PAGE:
In Ye Olde Olden Days, the next step might have been to start bending some sheet metal. But it’s the 21st century, and we’ve got mechanization on our side. The “Ultimate Box Maker” by [Heartman] is a fully parametric OpenSCAD design which allows you to generate professional looking enclosures by simply providing your desired dimensions and selecting from a few optional features. In a couple of hours, you’ll have a custom one-of-a-kind enclosure for your project for a few cents worth of filament.
That’s the idea, at least. For this edition of “Printed It”, I’ll be taking a look at the “Ultimate Box Maker” by generating and printing a basic enclosure. As somebody whose Radio Shack was out of enclosures by the time I got there and who doesn’t want to slice his hand open folding sheet metal, I’m very interested in seeing how well this design works.
One reason is to take advantage of standardized, open source creativity. Anyone can share a model of their design for all to use as is, or to modify for their needs. A case in point is the ball and socket model which I downloaded for a helping hand. I then drew up and printed a magnifying glass holder with a matching socket, made a variation of the ball and socket joint, and came up with a magnetic holder with matching ball. Let’s takea look at what worked well and what didn’t.
If you’ve ever worked on a small PCB, you know how much of a hassle it can be to hold on to the thing. It’s almost as if they weren’t designed to be held in the grubby mitts of a human. As designs have become miniaturized over time, PCBs are often so fragile and festooned with components that tossing them into the alligator clips of the classic soldering “third hand” can damage them. The proper tool for this job is a dedicated PCB vise, which is like a normal bench vise except it doesn’t crank down very hard and usually has plastic pads on the jaws to protect the board.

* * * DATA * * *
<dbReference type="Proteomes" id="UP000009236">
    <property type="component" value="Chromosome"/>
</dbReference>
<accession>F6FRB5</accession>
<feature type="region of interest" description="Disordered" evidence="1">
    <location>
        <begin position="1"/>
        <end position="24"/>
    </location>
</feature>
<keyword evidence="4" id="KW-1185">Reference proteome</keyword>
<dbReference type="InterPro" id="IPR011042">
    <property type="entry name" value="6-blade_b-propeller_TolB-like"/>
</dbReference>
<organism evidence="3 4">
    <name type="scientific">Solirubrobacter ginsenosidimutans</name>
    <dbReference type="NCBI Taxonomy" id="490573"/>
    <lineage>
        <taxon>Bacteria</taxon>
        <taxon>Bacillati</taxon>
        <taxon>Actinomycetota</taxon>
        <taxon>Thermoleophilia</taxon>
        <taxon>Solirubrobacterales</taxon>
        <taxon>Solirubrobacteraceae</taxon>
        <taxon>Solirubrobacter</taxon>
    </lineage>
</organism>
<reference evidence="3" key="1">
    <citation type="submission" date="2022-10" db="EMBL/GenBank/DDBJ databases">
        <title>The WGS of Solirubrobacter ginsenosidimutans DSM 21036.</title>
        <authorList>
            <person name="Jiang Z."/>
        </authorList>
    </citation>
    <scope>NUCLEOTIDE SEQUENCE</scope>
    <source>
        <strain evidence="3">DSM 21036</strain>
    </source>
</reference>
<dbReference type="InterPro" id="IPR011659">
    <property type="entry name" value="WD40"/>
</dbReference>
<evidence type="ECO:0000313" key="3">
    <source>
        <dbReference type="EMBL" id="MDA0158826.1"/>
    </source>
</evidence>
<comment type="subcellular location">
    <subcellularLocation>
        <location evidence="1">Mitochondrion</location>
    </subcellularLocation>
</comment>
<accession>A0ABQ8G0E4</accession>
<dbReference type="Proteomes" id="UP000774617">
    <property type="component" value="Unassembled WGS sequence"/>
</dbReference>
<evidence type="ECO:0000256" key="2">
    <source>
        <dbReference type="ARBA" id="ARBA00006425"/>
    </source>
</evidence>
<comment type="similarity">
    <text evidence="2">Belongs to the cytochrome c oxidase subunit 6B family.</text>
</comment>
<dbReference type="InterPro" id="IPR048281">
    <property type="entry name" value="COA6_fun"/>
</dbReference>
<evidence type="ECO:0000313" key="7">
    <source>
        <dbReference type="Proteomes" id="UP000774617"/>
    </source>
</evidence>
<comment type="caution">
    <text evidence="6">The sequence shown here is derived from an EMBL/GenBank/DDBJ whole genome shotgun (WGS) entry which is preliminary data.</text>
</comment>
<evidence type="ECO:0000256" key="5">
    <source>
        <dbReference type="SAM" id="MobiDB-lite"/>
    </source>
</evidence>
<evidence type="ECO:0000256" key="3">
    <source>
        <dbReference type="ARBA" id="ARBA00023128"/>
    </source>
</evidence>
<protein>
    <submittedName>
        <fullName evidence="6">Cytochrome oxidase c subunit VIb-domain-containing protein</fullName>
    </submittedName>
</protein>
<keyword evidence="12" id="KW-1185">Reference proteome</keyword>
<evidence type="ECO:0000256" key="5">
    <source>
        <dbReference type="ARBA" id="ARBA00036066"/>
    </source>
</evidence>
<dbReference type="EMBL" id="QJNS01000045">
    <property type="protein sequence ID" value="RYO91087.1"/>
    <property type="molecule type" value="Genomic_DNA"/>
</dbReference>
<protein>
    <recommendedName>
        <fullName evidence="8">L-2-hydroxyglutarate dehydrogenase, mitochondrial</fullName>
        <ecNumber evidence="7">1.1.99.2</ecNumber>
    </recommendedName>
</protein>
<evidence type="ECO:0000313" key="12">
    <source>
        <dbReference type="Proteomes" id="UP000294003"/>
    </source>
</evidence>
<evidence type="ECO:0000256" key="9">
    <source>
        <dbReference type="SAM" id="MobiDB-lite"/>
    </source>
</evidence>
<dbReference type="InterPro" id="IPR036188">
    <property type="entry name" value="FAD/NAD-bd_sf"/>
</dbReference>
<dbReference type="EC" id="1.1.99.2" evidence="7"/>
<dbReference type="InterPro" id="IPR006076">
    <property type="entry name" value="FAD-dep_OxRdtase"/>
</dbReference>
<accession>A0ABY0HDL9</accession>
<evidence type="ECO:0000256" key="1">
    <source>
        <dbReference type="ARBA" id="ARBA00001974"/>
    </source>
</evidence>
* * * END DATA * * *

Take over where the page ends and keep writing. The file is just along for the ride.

Only problem with a PCB vise is, like many cool tools and gadgets out there, not everybody owns one. Unless you’re doing regular PCB fabrication, you might not take the plunge and buy one either. So what’s a hacker on a budget to do when they’ve got fiddly little PCBs that need attention?
Luckily for us, we live in a world where you can press a button and have a magical robot on your desktop build things for you. Online model repositories like Thingiverse and YouMagine are full of designs for printable PCB vises, all you have to do is pick one. After looking through a number of them I eventually decided on a model designed by [Delph27] on Thingiverse, which I think has a couple of compelling features and more than deserves the few meters of filament it will take to add to your bench.
Of course the best part of all of this is that you can customize and improve the designs you download, which is what I’m about to do with this PCB vise!